With the No. 6 pick, Liz selected J.T. Realmuto who, like Harper, was brilliant in his first season with the team last year. His 4.4 bWAR was 9th-best over the last decade, and he was worth even more according to fWAR (5.7). He won the Silver Slugger and the Gold Glove Award last year and could soon be named to the All-MLB team, too. After a slow start, Realmuto really picked it up in the second half and deserves to be a second-round selection.

THIRD ROUND

This is where things get a little iffy. At No. 7, Jayson Werth went off the board to Liz. That was just one season of Werth, but it was a very good season. That year he had a .921 OPS, hit 27 home runs and knocked in 85 runs and a 4.5 bWAR.

At No. 8, Justin took Ryan Howard, and it’s frankly amazing it took this long. Howard wasn’t good towards the end, with a -2.1 bWAR that ranked 125th out of 126 players (the only player with a lower bWAR was Nick Williams’ -2.2). Still, Howard’s 160 homers were by far more than any other player (Maikel Franco’s 102 was next-closest), his 554 RBIs were also the most (Franco had 343), and his 725 hits were 2nd-most, behind Cesar Hernandez’ 807.

With the No. 9 selection, I grabbed Placido Polanco, really for want of anything better. Polanco was 7th in bWAR (5.5), and although he hit .281 from 2010-12, his OPS of .686 was pretty awful for a third baseman. I probably should have taken Cesar here.

FOURTH ROUND

With my final pick, I took Rhys Hoskins at No. 10. Hoskins had a terribly disappointing second half last year and has yet to put a full season together as a productive hitter. But he was 12th in bWAR (3.9), 3rd in dingers (81), and had an OPS of .858 that was dragged down by a very low batting average.

At No. 11, Justin’s final choice was Freddy Galvis, whose defensive wizardry was unmatched by anyone else during this decade. Not only that, Galvis provided a surprising amount of power as he hit 52 home runs, 8th-most among all Phils players in the 2010s.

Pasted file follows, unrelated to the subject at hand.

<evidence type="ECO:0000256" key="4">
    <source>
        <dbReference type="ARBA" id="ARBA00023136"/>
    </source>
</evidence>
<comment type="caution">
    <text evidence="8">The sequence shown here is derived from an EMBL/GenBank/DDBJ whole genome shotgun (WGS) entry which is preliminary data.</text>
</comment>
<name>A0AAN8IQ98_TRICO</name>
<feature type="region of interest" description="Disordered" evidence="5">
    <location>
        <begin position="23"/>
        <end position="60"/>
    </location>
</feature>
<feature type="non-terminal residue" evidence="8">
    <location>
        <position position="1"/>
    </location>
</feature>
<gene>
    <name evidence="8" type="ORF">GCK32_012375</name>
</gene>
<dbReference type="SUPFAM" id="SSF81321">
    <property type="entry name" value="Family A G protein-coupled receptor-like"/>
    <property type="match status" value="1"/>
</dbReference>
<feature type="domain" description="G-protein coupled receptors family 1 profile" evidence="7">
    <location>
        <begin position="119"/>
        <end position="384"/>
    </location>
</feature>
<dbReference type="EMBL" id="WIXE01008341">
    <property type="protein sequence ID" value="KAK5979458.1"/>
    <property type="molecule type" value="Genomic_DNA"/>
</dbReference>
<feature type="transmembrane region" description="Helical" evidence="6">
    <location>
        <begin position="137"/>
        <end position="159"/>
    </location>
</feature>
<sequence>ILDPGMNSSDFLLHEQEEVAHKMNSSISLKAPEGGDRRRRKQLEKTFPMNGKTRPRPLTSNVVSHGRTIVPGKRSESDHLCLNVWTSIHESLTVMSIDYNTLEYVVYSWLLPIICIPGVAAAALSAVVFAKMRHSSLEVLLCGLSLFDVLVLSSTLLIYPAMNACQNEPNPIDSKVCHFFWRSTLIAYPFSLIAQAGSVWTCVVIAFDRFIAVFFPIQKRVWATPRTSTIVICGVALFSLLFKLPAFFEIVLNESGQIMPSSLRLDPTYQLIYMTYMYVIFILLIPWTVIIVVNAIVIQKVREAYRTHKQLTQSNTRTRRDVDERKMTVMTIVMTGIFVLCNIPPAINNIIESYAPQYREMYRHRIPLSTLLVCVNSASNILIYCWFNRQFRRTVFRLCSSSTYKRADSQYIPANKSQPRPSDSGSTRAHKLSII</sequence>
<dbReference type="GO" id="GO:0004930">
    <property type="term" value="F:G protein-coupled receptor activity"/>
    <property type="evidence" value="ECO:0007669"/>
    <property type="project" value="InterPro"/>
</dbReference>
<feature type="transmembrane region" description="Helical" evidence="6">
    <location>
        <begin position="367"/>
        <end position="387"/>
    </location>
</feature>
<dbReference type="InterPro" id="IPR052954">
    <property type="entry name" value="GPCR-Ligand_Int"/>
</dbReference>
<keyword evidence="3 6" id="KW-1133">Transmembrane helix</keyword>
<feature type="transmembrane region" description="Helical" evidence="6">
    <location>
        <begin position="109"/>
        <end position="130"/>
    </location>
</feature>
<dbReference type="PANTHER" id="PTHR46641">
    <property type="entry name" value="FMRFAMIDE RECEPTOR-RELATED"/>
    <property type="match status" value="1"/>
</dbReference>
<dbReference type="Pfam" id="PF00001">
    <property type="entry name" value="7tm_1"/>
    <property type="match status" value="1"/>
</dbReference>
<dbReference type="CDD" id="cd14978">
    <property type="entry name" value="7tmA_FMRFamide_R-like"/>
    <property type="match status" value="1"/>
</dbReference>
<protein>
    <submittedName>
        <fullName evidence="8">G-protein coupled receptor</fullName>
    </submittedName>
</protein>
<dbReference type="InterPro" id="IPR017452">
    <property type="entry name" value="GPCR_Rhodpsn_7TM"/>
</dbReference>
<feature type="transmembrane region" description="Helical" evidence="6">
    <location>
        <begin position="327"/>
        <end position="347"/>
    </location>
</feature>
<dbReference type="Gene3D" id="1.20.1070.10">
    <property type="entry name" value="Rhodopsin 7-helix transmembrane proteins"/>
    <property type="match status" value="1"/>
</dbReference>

And with the last pick in the draft, Liz selected Hunter Pence, who was only with the team for part of 2011 and part of 2012. But while he was here, he was very good for the calendar year he was a Phillie.

HONORABLE MENTION

Odubel Herrera certainly would have been included in this draft had his domestic violence situation not sullied his time with the team. Cesar Hernandez and Maikel Franco’s slide affected their standing as well, although Hernandez probably deserved to be mentioned among the 12 best Phillies of the past decade. Ben Revere was discussed, as he led the league in hits in 2014 (184).

Other names not mentioned include Domonic Brown, who finished 7th among Phillies hitters in homers last decade (54), and John Mayberry, who was 9th (48). And of all the players not mentioned here, only one other Phillie compiled at least a 3.0 bWAR from 2010-19, and that was Cameron Rupp, at 3.0 on the nose.

Next week, we’ll have a snake draft of the decade’s best Phillies pitchers, so rate and subscribe on Apple Podcasts, Spotify, Stitcher or wherever you get your podcasts!